The YSI CastAway CTD is a lightweight, easy to use hydrographic instrument designed for quick and accurate temperature, salinity, and sound speed profiles.
Field Ready and Rugged
The CastAway CTD is a hand deployable conductivity, temperature, and depth instrument for hydrologic profiling. An integrated LCD screen displays an intuitive user interface for deployment and immediate review of collected data including both statistics and profile plots. The watertight, compact design features a tough rubber jacket for additional durability in harsh conditions. The system utilizes Bluetooth wireless communication, so no field cables or connectors are needed. Two AA batteries power the CTD for several days at a time and are easily replaceable without the use of any tools. This handheld device is an affordable, rugged, and portable instrument that simplifies any water profiling application.
With three taps of a magnetic stylus pen, simply drop the CastAway in the water, pull it up, and have conductivity, temperature, and depth measured in minutes. An attractive LCD screen provides easy access for setup, deployment, and immediate data review. Integrated GPS virtually eliminates the need for field notes. The beginning and end of every cast is logged to the internal recorder with position and time.
CTD Profiling and Analysis Software
Reviewing and analyzing CTD profiling data has never been easier. The included GIS software quickly downloads data from each of your CastAway CTDs automatically over Bluetooth to show the location of each cast on an interactive map. Customize your CTD data, GPS information, and plot comparisons all in one place. Analysis, plotting, editing, and exporting of data are quick and easy tasks.
|Image||Part #||Product Description||Price||Stock||Order|
|400000||CastAway CTD conductivity, temperature & depth instrument||
|Usually ships in 3-5 days|
Georgia has about 30 percent of all the existing salt marsh on the United States’ eastern seaboard. Much of that is expected to migrate inward with predicted sea level rise in the future, possibly impacting plant and animal habitats and commercial fisheries.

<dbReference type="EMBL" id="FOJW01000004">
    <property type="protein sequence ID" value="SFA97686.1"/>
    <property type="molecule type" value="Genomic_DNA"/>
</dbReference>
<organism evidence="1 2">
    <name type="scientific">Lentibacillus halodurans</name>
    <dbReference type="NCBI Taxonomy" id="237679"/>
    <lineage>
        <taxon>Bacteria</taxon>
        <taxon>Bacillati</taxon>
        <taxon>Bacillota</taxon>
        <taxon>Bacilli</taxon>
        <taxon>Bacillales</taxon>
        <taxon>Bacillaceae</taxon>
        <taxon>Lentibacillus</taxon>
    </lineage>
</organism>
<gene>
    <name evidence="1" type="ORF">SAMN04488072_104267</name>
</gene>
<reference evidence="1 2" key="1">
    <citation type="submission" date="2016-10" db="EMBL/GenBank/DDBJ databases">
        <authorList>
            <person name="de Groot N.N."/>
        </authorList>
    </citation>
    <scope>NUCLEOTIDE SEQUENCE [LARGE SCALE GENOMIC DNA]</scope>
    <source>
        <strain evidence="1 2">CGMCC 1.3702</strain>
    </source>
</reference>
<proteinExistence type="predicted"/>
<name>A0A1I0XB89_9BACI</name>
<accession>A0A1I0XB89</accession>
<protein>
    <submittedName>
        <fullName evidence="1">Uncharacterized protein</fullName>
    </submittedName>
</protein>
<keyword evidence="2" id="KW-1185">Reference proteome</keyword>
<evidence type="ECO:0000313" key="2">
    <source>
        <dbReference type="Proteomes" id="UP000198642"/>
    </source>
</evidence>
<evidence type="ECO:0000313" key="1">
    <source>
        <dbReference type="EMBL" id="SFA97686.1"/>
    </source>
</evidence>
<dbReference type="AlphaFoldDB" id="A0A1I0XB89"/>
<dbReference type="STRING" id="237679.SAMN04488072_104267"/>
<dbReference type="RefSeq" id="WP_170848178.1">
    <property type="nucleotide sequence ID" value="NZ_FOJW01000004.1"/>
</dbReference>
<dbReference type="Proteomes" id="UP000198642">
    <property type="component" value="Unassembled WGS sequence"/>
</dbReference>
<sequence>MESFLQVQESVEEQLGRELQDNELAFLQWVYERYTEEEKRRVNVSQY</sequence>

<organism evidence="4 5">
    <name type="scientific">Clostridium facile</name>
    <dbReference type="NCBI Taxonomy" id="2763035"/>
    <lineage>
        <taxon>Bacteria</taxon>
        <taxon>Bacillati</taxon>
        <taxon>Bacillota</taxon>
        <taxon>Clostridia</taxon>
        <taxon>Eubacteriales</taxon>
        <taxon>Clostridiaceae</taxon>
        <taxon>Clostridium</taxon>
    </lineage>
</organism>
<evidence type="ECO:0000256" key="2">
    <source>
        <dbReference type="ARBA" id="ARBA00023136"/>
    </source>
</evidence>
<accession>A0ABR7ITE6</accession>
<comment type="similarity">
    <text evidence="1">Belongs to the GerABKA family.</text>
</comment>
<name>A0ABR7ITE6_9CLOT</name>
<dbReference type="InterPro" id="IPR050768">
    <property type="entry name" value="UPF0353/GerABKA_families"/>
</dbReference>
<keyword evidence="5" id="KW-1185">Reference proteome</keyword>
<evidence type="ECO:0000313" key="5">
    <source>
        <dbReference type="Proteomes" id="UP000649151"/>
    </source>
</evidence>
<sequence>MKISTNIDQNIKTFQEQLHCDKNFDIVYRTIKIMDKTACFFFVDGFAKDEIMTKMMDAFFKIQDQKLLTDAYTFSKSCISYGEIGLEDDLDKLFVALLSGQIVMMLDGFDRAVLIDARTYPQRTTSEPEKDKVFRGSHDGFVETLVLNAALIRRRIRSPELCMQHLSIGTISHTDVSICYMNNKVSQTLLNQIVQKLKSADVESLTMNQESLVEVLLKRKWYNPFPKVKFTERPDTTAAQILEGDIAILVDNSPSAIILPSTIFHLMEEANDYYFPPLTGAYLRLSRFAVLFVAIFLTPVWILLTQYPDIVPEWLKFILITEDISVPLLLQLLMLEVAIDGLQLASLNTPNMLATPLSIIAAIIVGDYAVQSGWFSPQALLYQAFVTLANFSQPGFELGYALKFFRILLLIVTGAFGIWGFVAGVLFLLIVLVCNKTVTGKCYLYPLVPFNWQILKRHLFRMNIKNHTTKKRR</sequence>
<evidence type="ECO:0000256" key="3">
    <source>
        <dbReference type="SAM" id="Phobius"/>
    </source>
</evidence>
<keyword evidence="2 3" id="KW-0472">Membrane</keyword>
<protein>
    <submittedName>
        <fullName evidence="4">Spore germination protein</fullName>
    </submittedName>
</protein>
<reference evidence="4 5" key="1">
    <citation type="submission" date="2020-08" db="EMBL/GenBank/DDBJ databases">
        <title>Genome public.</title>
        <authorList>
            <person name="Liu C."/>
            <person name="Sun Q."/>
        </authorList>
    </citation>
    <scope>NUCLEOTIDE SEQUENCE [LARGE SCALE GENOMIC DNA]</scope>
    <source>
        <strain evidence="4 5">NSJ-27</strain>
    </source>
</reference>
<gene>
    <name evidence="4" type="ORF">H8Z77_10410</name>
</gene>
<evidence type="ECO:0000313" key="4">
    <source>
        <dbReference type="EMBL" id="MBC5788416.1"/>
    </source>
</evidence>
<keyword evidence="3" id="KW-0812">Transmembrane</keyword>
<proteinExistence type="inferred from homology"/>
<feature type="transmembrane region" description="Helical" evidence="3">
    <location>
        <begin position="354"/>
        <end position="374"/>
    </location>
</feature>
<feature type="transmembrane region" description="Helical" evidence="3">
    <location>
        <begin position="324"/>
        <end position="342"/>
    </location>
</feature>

Understandably, scientists have many questions for what these moving marshes could bring about. A few at the University of Georgia’s Skidaway Institute of Oceanography and Georgia Southern University have embarked on a study to model what the state’s coasts will look like within the next 100 years.
Scientists are focusing their efforts on five coastal river systems: the Savannah, Ogeechee, Altamaha, Satilla and St. Marys. Work has been completed to gauge saltwater intrusion on three of those.Read More
If you've ever sat at the beach or on the shore of a lake reapplying your sunscreen and wondered what happens to that sunscreen as it washes off in the water, you're in good company. A team of researchers has been investigating how sunscreen chemicals affect marine wildlife, and their recent paper indicates that ultraviolet (UV) filters from sunscreen and other personal care products can affect zebrafish embryo development.
UV filters in the water
Dr. Adela Jing Li's group at Hong Kong Baptist University has been studying UV filters for several years.Read More
For ten weeks, from mid-June to mid-August of this year, University of Dayton Environmental Biology major/English minor Tessa Farthing learned how to go out in the field and assess the health of stormwater inlets and outfalls in various places in Butler County, a 470 square mile area between the cities of Dayton and Cincinnati in southwestern Ohio. Not only was she trained in how to find inlet and outfall areas, which was sometimes challenging in and of itself, she was also trained to use some very sophisticated equipment. For some of the tasks she needed to do, however, it was the not-so-technical equipment that ruled the day. In addition to everything else, Farthing says, she was trained how to use her nose.Read More